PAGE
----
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How to send email with R and Gmail

InfoWorld | Jun 5, 2019

See how to automate sending email with the R programming language and Gmail.

Copyright © 2019 IDG Communications, Inc.

Hi. I’m Sharon Machlis at IDG Communications, here with episode 28 of Do More With R: Send email from your R script with Gmail.
At some point in your R life, you’re likely to want to share results of your analysis with non-R-using colleagues. There are lots of ways to do this. One of the easiest (and cheapest) is emailing your results.
But it’s kind of sad to automate your whole analysis workflow, and then have to manually send an email. Fortunately, you don’t have to. There are several R packages that let you send email directly from an R script. In this episode, I’ll demo one of them: gmailr by Jim Hester, who’s now a software engineer at RStudio.
Obviously, you’ll need a Gmail account, which is free to set up if you don’t have one. Then, before you can use that account, you’ll need to set it up for API access. Here’s how.
Go to console dot developers dot google dot com. Yes, that’s a sub-sub domain:
At the top you should see a choice to “Enable APIs and Services.” Click that.
Next you’ll want to search for the gmail API. Click on that and then click Enable. If you don’t have any projects already in your account, you may need to add one. I already have one called Do More With R.
We need credentials, so I’ll click Create Credentials at the top right. According to Jim Hester’s instructions, we need a client ID, so I’ll choose OAuth Client ID.
Now it’s asking for an application type. Since “R script” isn’t here, I want to choose “Other.” But all the radio buttons are greyed out. Don’t worry, that’s because we haven’t configured the consent screen. That’s easy to miss – see it here at the top right. So click on that.
Your email address should be in the form already. The only other requirement is a name for the application. Not surprisingly, I’ll say Do More With R.
Jim says the rest of the defaults are fine, so I’ll scroll down and save. Now I can pick Application type Other, give it a name, and click Create.
You’ll be given your client ID and client secret. (If you’re wondering why I’m letting you see these – a very bad security practice – that’s because I’ll be deleting these credentials before you see this video. )
You can use your client ID and secret by adding them to your R environment if you want. But Jim suggests downloading the json file instead. I’ll download it into my working directory and call it, yes, DoMoreWithR.json.
OK, setup on the Google side is done! Now time for some R code.
First, make sure you’ve got the gmailr package installed, it’s available on CRAN. Load the library. Before doing anything else, you want to set up your working session to use your downloaded json credentials file. Do that with the use_secret_file() function, and the name of your file as the argument.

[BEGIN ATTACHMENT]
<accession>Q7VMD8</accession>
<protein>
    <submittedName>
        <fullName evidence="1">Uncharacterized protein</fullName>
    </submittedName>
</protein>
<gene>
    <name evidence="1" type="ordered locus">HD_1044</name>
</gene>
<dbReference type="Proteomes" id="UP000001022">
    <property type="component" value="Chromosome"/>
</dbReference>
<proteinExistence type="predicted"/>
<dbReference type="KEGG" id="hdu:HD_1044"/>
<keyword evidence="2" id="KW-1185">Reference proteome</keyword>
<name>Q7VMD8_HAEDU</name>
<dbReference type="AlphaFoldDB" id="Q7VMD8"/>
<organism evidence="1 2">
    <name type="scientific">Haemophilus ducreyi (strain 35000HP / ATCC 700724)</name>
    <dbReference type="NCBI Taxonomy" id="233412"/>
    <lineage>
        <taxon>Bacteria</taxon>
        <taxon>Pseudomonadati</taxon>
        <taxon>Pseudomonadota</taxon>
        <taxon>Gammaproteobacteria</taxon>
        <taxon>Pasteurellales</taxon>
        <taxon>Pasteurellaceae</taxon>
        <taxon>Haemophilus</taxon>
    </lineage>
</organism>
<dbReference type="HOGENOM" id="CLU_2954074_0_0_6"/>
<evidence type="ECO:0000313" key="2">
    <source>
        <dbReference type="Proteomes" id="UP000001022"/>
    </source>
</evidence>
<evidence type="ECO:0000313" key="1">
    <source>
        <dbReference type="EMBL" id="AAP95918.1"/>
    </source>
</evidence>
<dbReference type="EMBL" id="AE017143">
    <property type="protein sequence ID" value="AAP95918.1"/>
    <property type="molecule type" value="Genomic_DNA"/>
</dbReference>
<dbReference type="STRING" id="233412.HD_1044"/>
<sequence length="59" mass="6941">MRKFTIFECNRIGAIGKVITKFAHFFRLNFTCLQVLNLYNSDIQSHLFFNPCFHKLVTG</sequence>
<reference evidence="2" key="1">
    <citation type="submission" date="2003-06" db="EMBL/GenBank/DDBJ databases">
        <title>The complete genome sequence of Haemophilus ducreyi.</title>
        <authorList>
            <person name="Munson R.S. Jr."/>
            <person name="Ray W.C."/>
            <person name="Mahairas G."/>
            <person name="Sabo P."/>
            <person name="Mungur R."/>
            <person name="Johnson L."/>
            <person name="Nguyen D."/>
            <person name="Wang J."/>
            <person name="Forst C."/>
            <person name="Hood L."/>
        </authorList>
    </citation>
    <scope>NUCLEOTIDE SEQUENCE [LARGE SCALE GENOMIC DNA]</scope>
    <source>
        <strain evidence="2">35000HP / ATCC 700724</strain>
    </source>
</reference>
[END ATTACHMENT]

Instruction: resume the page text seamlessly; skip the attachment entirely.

Actually sending a message is the easy part!
Here I’ve downloaded monthly US unemployment rates, and then created a text string called latest_msg with info about the latest unemployment rate. For a plain-text email message, I want to create a “mime” object, and then add a to address, a from address, subject text, and my message body.
If I check the structure of my_text_message you can see it’s a list, and the class is mime.
For this test, I’ll send a message to myself at
After creating a mime message object, I can send it with the send_message() function. The argument is just the name of my mime object, in this case my_email_message.
When you run send_message() the first time, you’ll likely be asked if you want to cache authorization between R sessions. I suggest you say yes. Since I said yes earlier, I won’t be asked to sign into my Google account again. The first time you try this, you’ll probably be asked in your browser to authorize your R script to use your Google account.
There’s more you can do with this. One option is to create an HTML message, so you can use markup like bold and italic.
Here my message body includes HTML like paragraph marks and bold and italic. I’ll send that to an external email account,
Unfortunately, I don’t know a way to easily include an image generated from R directly in the message body. But it’s pretty straightforward to include one as an attachment.
At the top of this script, I’m turning my unemployment rate data into a data frame with metrics from 2000 and later, so I can use ggplot to graph it, and then save the graph to a file.
This next part is what’s important to know for email. First, like before, I’m creating a text string for my message text with the glue package. You can use paste or paste0, too, but I like glue. What’s new is the last two lines of code creating my mime object. That last line, attach_file(), attaches my png file to the email. The line before is important if you want text to show up in the body of the email. Without using both text_body() and attach_part() for the body text, it won’t show up when you attach a file. Just something to remember.
Now I can send it as usual using send_message If you want, you can use the function create_draft() instead of send_message() if you’d like to create a draft message in your gmail account. then look for the draft>.
There you have it: Email from an R script. That’s it for this episode, thanks for watching! For more R tips, head to the Do More With R page at go dot infoworld dot com slash more with R, all lowercase except for the R. You can also find the Do More With R playlist on the YouTube IDG Tech Talk channel. Hope to see you next episode!
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